How To Buy
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How to buy a bike ~

Would you select a new pair of running shoes by going to a serious sports shop, put on a few shoes that don't fit, then jog around the parking lot? No, that would be ridiculous. Yet every day, people select bicycles in this misguided manner. After all, a sales clerk will say, "That's the way we've always done it." And beware especially of the "experts" that say they can fit any rider to any bike; that is as misguided as it sounds.
 

The truth is that even a pro will need at least 150 miles over varied terrain on a perfectly fit bike before he can evaluate its genuine quality. 500 miles is probably a more realistic number. Sure, many bikes are dogs right out of the blocks. But even these bikes sell thousands a year. That is because most riders, even pros, are not knowledgeable enough to pick a peach from a lemon on a misfit bike in a parking lot.

Step one - if the "bicycle specialist" that you are "interviewing" suggests that you pick your new bike by sampling a few in the parking lot, move on!

OK, what should a rider do? The answer is, "Rather than select your bicycle, select your bicycle specialist." After all, it isn't your job to know all the details necessary to select and fit a truly high quality bike. Even the pros can't do that. They leave it to an expert, you should too. Of course, finding a genuine bike expert is not that easy. Your local bike shop probably has an "enthusiast". But as most of you have already learned, an enthusiast is not the same as an expert.

Step two - interview the "experts". Figure out who really knows their stuff, whose expertise has been tested and proven to a very high degree.

In interviewing an expert, what is important?

bulletHow well does the specialist ride? That is of some importance, you surely don't want a novice. But just as in any sport, the best athlete is rarely the best coach. Look for extensive riding expertise, but don't put this criteria at the top of your list. Pro riders rarely follow their own advice, why should you?
bulletHow well can the specialist weld, braze, or file? Countless times, we've seen custom one-of-a-kind frames doing much more harm than good. It is obvious that just because a person can braze two tubes together does not mean that he or she can design an excellent geometry or fit a body to the design.
bulletHow many different top builders has the specialist worked with? Absolutely, a good fitting expert learns something from every great builder that he works with. Look for an expert that thoroughly knows and appreciates the work of the true top builders like Masi, De Rosa, Confente, Look, Pinarello, Cinelli, Merckx, Pegoretti, Rossin, Merlin, Pogliaghi, and Mondonico.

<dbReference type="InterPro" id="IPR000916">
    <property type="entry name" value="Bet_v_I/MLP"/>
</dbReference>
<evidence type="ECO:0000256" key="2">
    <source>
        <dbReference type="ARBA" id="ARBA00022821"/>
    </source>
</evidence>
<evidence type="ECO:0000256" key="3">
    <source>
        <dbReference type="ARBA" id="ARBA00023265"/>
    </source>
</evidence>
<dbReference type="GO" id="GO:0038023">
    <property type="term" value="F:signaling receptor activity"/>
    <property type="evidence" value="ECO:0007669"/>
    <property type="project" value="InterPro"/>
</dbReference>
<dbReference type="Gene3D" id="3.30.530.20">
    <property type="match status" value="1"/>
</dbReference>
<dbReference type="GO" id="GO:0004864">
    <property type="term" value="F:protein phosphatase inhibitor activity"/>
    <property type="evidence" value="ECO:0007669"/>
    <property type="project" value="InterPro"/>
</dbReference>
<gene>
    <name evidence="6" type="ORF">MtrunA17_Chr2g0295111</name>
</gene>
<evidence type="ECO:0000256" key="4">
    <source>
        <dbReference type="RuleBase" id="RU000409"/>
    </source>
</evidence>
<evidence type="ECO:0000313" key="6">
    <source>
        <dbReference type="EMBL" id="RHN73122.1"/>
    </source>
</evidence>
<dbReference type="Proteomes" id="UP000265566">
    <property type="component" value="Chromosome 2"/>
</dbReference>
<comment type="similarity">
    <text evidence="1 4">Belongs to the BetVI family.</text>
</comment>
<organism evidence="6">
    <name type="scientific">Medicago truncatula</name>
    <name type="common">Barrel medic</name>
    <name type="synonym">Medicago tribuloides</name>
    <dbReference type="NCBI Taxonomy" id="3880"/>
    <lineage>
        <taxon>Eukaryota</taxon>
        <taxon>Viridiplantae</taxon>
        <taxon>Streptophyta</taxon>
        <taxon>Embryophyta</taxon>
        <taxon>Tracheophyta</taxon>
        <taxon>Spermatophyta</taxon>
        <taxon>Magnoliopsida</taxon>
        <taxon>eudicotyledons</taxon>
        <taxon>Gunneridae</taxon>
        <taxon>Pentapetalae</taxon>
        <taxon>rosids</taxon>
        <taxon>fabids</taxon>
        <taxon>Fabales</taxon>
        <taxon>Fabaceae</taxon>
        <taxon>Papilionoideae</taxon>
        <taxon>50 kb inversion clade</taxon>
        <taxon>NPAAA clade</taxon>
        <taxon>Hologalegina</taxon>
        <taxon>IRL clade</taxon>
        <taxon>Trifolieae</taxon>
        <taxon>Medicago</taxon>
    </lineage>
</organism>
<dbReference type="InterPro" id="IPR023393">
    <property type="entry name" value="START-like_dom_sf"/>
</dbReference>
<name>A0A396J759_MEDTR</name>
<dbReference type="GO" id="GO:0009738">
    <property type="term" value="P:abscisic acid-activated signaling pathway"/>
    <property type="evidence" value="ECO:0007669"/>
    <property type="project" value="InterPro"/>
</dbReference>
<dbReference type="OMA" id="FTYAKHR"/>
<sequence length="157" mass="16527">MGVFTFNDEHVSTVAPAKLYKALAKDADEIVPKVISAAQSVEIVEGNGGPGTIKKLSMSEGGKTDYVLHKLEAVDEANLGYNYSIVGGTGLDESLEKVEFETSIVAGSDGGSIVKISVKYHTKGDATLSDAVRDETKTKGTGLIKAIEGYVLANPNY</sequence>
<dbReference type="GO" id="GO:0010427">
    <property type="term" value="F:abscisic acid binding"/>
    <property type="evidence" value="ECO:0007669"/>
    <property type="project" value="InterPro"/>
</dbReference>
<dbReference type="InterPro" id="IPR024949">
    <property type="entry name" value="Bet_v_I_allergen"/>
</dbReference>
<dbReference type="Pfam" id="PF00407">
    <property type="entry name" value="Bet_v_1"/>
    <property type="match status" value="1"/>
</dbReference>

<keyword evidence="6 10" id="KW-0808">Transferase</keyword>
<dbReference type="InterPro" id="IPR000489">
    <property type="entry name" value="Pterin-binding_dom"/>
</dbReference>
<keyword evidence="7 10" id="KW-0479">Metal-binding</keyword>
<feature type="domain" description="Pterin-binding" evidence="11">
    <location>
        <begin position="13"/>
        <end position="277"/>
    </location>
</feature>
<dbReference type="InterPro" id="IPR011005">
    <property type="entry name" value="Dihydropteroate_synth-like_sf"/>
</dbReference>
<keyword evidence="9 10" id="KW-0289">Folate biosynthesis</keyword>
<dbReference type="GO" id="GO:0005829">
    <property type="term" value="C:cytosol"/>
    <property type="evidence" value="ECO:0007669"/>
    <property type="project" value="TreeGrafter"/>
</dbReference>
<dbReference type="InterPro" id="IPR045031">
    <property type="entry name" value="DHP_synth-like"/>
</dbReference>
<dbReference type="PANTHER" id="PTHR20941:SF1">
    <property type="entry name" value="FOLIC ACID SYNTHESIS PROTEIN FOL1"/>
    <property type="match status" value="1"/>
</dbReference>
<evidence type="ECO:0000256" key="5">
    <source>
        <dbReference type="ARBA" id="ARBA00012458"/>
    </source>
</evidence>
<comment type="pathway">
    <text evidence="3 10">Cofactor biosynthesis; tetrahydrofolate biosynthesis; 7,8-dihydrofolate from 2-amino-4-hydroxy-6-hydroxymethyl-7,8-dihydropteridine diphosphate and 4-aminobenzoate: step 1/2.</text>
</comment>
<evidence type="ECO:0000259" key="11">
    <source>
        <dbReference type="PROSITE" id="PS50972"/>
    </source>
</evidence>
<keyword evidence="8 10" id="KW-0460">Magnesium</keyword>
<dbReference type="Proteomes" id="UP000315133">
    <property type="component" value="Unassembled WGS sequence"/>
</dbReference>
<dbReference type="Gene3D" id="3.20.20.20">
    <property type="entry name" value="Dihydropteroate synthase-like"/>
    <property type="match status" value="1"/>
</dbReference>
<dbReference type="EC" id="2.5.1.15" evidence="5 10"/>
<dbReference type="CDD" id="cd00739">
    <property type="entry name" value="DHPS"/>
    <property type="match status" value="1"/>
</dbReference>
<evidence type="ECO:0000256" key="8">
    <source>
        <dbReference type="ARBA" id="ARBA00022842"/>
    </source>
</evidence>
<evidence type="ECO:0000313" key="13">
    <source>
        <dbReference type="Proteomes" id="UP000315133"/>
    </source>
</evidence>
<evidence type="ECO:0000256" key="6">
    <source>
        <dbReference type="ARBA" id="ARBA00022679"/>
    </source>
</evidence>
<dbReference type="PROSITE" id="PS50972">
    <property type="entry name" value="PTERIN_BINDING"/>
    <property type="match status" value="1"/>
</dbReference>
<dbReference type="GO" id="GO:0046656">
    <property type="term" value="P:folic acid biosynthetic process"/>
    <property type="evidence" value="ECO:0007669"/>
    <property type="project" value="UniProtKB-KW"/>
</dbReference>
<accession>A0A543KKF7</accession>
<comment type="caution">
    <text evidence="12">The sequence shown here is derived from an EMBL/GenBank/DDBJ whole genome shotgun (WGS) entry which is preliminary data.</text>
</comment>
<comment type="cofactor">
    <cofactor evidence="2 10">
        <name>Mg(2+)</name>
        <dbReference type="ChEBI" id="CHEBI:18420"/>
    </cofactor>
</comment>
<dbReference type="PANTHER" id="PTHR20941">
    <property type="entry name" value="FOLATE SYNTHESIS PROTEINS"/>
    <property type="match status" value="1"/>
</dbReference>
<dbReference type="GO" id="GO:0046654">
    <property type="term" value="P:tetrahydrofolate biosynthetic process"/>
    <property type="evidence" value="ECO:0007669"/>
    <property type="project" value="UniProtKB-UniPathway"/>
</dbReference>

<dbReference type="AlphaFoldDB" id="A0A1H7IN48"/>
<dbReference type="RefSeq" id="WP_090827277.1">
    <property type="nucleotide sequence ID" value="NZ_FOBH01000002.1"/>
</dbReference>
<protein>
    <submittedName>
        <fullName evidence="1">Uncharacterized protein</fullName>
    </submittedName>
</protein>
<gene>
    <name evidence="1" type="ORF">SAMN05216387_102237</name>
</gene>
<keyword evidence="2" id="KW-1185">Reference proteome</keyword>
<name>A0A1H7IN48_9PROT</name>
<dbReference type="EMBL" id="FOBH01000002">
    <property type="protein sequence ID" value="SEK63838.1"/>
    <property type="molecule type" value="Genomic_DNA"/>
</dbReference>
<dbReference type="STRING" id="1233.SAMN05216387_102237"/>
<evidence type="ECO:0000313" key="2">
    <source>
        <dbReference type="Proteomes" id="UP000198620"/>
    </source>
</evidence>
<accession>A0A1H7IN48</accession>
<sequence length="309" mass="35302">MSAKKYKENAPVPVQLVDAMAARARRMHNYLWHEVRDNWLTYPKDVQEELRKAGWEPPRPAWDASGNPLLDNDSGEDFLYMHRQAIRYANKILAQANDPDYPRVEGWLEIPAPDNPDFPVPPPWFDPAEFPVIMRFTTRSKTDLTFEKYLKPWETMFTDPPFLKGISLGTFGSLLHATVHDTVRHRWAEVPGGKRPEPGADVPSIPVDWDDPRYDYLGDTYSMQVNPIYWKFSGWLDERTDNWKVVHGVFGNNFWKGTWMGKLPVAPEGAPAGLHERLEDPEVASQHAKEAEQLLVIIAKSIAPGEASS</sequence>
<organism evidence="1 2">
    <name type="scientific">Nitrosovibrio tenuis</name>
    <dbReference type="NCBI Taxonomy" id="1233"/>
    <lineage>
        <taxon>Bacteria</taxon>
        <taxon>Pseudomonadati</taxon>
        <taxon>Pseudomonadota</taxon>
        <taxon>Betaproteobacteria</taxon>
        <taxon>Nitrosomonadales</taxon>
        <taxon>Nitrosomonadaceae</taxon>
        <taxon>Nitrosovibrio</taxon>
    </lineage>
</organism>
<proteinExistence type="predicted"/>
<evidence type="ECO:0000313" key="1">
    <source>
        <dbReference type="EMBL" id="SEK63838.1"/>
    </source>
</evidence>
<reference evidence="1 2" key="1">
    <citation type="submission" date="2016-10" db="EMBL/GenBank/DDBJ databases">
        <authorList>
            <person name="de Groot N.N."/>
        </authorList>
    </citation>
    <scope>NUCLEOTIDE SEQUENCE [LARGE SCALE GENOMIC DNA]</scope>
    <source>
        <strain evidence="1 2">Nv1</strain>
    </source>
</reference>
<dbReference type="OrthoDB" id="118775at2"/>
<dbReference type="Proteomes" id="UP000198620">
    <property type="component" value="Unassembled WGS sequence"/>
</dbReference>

bulletHow well does the specialist listen to your riding goals? Certainly, make sure the expert intends to select a frame or bike for your needs not his own agenda. Give extra points to the specialist that will help you clarify your actual needs rather than just taking your first explanations at face value.
bulletA large inventory of quality equipment? Not necessarily. We were very small at one time and still did top shelf work. But, a wide selection of high level frames and parts is a pretty good indication that the shop has the dedication to do the job right. Check to see that the majority of the inventory is current. A preponderance of older stuff probably means that the pocketbook was more full than the brain. You as a customer, may become a convenient place to dump old inventory regardless of your needs.
bulletExpertise of the mechanics? Don't overlook this important point. Quality parts require a darn good mechanic to perform near their potential. We regularly see high dollar equipment out there that is working poorly because it is incorrectly put together or wrongly adjusted. Remember, most bike mechanics rarely work on the good stuff; your bike becomes their academy. Make sure your mechanic works on the good stuff all the time. That's his job, he needs to know it inside and out.
bulletAsk around? Good news and bad news both spread quickly. One good or bad reference rarely tells much of the story, but a pattern can probably be relied upon. If the shop is filled with happy, repeat customers you are more likely to be headed in a good direction. But, try to make sure those customers are knowledgeable. You may in with a group of well intentioned enthusiasts but relatively shallow knowledge, so do your homework. 
bulletTrust your instinct? Yes, you are the one who will have to make the final call. Forget the magazine hype and the fancy brochures. Do your homework by finding a genuine bicycle fitting specialist. Let your brain along with your gut feelings lead you. With these guidelines in mind, you will have the best chance of selecting a bicycle or frame that will make you the best cyclist that you can be. That is the formula for more riding miles, more fitness, more fun!